Agricultural workers have the hardest time accessing food for themselves, and are often excluded from national labour and social protection frameworks, a United Nations independent human rights expert said on Tuesday.
“Agricultural workers, including women, children and migrants and plantation workers, are increasingly faced with low wages, part-time work, informality, and a lack of social and economic protections,” said Hilal Elver, the UN Special Rapporteur on the right to food, as she presented her annual report to the UN General Assembly’s Third Committee.
Agricultural workers make up approximately one third of the world’s workforce – over a billion people – and often work in industrialized food systems which focus on increasing food production and maximizing profitability, at the expense of workers.
According to the Rapporteur, more than 170,000 agricultural workers are killed doing their jobs every year; the risk of a fatal accident is twice as high in food production than in other sector.
Those working on farms or plantations, face “regular exposure pesticides and to long hours spent in extreme temperatures without adequate access to water,” said Ms. Elver, and migrant workers are particularly vulnerable as they face “more severe economic exploitation and social exclusion than other agricultural workers” and “lack the fundamental protections otherwise extended to citizens”.
The human rights expert noted that “employers are more likely to consider migrant workers as a disposable, low-wage workforce, silenced without rights to bargain collectively for improved wages and working conditions.”
Children are also extremely vulnerable: about 108 million of them face the same dangers through agricultural work due to insufficient risk-prevention and lack of control measures. More than two thirds of the child labour workforce employed in the broader agricultural sector.
The human rights expert urged governments to take action “to ensure that the people who produce our food do not go hungry, and that their fundamental rights are fully respected.”
“Labour rights and human rights are interdependent, indivisible, and mutually inclusive”, she stated, adding that “the full enjoyment of human rights and labour rights for agricultural workers is a necessary precondition for the realization of the right to food.”
States bear the primary duty to respect, protect and fulfill the right to food of agricultural workers under international human rights law and to regulate the national and extraterritorial behaviours of the private sector.
“It is time for States to step up, and take swift and urgent action to hold accountable those who commit human rights violations against agricultural workers and to prevent further violations”, the expert concluded.
World Population Day: ‘No time to waste’ in empowering women
“With many countries on lockdown and health systems struggling to cope, sexual and reproductive health services are being sidelined and gender-based violence is on the rise”.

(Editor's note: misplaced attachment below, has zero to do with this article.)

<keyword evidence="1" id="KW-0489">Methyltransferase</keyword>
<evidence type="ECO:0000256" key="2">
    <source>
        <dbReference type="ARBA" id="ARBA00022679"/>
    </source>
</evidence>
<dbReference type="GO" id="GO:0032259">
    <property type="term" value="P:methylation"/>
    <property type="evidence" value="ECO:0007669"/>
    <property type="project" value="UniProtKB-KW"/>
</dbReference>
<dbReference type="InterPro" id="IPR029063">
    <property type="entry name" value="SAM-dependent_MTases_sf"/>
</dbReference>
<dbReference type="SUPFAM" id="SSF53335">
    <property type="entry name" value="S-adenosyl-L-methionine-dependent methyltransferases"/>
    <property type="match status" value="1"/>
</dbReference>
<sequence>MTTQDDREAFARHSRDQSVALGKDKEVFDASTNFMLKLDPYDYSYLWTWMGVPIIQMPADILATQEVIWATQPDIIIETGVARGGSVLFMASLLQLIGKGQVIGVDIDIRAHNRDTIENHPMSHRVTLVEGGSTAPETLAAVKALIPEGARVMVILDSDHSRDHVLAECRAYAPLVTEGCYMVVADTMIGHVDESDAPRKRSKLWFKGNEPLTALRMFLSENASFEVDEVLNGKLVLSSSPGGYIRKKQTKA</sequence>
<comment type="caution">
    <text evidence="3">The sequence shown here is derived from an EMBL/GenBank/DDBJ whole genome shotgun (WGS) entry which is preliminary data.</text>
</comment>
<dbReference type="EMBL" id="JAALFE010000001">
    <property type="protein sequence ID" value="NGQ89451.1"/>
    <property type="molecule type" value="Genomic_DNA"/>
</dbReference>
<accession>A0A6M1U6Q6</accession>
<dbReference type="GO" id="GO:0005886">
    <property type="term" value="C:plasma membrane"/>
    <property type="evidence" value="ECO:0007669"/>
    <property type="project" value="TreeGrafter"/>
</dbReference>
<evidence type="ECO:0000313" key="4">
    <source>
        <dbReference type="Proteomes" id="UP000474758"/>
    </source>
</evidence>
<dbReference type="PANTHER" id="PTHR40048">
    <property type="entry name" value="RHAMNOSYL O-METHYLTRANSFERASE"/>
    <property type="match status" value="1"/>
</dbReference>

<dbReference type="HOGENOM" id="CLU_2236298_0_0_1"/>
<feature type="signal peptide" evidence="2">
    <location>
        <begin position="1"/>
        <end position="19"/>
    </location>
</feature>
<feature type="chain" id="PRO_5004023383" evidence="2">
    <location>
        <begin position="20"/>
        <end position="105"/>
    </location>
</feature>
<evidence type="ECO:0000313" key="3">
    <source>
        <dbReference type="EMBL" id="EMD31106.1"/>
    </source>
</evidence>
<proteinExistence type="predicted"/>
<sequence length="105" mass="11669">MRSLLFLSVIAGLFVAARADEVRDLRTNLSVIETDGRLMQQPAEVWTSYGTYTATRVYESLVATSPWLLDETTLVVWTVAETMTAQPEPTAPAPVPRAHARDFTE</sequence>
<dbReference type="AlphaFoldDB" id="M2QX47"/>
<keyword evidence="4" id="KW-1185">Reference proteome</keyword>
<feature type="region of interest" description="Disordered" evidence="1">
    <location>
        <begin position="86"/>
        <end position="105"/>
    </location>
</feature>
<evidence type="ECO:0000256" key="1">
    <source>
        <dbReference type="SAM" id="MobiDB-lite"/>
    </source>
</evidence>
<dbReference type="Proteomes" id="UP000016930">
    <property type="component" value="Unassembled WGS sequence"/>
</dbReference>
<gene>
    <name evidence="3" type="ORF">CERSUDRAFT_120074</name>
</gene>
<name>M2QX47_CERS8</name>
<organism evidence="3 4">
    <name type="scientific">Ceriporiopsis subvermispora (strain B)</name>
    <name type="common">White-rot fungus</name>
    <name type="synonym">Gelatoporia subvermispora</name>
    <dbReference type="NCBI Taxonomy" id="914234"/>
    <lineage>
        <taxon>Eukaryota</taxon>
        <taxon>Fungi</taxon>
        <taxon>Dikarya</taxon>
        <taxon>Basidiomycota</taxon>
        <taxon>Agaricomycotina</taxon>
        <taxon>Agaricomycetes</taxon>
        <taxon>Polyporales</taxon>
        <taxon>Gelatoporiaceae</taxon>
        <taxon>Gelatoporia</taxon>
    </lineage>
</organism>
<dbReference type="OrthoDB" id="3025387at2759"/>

Meanwhile, the United Nations Population Fund (UNFPA) projects that if lockdown measures continue for six months with major disruptions to health services, 47 million women in low- and middle-income countries may not be able to access modern contraceptives. This would result in seven million unintended pregnancies.
Moreover, some 31 million additional cases of gender-based violence can also be expected.
“Every year, millions of girls are subjected to practices that harm them physically and emotionally, robbing them of their right to reach their full potential”, said the Secretary-General.
According to UNFPA’s State of World Population 2020, more than four million girls will be subjected to female genital mutilation and 12 million forced to marry this year.
“Lockdowns stemming from the pandemic are expected to make matters even worse”, acknowledged Mr. Guterres.
Safeguard hard-won gains
Decades of experience and research show that bottom-up, grassroots approaches can change gender-biased norms and attitudes, the top UN official said.
Through international declarations and agreements, the word has committed to ensuring universal access to sexual and reproductive health care; eliminating the unmet need for contraception; and ending all forms of violence against women and girls by 2030.
The UN chief stressed that “we cannot allow the pandemic to reverse progress we have made towards these goals”.
“On this World Population Day, let us act to safeguard sexual and reproductive health care, protect the health and rights of women and girls, and end gender-based violence”, concluded the Secretary-General. “The pandemic has made our jobs much harder, but we must prevail”.
Long road ahead
UNFPA Executive Director Natalia Kanem underscored that women have a right to make their own decisions about “whether, when and how often to become pregnant”.